Sequenom loses at CAFC
This appeal is from a grant of summary judgment of
invalidity of the asserted claims of U.S. Patent No.
6,258,540 (“the ’540 patent”). The United States District
Court for the Northern District of California found that
the asserted claims of the ’540 patent are not directed
to patent eligible subject matter and are therefore invalid
under 35 U.S.C. § 101.
For the reasons explained below, we affirm.
The invention here, commer-
cialized by Sequenom as its MaterniT21 test, created an
alternative for prenatal diagnosis of fetal DNA that
avoids the risks of widely-
samples from the fetus or placenta.
The district court also found that the
claimed processes posed a risk of preempting a natural
From a press release:
The U.S. Court of Appeals for the Federal Circuit today upheld the ruling of the United States District Court for the Northern District of California that the claims of the Company's '540 patent are not patent eligible under the patent eligibility criteria established by the Supreme Court's Mayo Collaborative Services v. Prometheus Laboratories decision.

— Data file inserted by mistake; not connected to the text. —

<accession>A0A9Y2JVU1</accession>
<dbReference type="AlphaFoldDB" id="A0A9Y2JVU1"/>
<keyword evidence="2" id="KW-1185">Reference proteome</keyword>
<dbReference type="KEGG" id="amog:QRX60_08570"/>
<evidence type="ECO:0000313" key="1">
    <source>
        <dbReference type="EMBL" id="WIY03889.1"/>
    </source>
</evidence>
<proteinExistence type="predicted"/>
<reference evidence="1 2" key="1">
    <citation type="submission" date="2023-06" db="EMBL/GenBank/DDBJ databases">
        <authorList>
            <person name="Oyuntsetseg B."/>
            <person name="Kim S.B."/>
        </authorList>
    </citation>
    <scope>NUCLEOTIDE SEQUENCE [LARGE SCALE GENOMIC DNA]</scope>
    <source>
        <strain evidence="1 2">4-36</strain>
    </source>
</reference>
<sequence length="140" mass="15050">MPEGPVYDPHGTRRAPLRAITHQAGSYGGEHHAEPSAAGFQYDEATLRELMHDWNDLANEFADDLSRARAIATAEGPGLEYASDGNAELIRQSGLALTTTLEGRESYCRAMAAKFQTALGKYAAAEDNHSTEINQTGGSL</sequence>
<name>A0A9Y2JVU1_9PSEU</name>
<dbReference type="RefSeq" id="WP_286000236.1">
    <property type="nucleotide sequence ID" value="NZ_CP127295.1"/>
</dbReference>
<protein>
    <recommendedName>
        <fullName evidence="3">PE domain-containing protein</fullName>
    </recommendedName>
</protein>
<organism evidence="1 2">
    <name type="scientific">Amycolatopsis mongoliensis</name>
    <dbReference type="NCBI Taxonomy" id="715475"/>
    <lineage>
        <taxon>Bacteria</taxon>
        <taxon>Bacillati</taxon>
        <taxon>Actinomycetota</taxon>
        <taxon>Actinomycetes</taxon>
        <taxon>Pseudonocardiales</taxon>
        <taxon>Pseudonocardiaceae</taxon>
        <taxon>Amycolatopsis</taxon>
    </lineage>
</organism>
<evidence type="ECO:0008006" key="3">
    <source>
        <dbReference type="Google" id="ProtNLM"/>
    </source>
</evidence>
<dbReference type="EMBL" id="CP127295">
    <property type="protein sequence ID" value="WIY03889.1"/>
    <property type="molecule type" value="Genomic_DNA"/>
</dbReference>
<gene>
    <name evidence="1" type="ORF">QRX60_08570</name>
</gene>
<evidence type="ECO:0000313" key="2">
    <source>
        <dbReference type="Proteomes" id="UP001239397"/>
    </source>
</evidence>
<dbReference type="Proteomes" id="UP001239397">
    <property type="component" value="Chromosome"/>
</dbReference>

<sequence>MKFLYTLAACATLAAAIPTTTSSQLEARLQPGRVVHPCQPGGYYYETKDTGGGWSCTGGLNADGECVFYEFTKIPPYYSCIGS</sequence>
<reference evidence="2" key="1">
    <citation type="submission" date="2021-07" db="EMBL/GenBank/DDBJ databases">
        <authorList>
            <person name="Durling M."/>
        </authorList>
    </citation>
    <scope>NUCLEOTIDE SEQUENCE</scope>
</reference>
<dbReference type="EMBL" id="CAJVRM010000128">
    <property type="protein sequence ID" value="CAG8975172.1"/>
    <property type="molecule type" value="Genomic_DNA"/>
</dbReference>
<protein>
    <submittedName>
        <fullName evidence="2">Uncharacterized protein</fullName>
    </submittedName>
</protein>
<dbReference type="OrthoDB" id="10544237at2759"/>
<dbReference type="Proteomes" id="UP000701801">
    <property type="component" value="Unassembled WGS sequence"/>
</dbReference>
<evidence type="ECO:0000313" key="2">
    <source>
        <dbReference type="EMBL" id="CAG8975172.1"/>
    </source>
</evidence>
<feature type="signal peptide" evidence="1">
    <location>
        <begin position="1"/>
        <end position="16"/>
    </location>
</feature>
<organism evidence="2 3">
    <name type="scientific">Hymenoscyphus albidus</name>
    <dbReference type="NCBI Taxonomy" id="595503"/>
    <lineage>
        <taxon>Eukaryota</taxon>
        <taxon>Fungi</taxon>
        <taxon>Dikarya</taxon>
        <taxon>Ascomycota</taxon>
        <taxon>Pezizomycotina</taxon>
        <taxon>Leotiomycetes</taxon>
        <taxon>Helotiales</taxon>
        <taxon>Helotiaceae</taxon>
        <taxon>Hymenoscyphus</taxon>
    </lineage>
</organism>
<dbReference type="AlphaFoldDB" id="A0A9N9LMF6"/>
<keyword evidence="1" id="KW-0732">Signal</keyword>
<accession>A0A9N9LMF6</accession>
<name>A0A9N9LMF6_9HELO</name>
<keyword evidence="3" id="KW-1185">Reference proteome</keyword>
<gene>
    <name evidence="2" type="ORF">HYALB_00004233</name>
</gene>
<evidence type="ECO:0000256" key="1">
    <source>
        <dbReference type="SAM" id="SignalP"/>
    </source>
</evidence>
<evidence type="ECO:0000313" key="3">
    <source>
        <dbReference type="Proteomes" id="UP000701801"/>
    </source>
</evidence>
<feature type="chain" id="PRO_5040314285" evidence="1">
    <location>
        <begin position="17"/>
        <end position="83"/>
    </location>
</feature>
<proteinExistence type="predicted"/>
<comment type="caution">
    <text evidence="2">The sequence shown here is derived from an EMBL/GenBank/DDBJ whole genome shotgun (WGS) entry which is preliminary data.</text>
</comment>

In a concurring opinion, Circuit Judge Richard Linn wrote that he joined the decision "only because I am bound by the sweeping language of the test set out in Mayo…." He concluded that, but for that language, "I see no reason, in policy or statute, why this breakthrough invention [as claimed in the '540 Patent] should be deemed patent ineligible."
As a practical matter, the Company believes that the ruling has little business impact, as it has been operating under the District Court's invalidity ruling since October 2013, and due to the pooling arrangement of NIPT intellectual property entered into with Illumina, Inc. in December 2014. In addition, valid and enforceable patents with claims equivalent to those of the '540 Patent are issued in Europe, Japan, Hong Kong, Canada and Australia.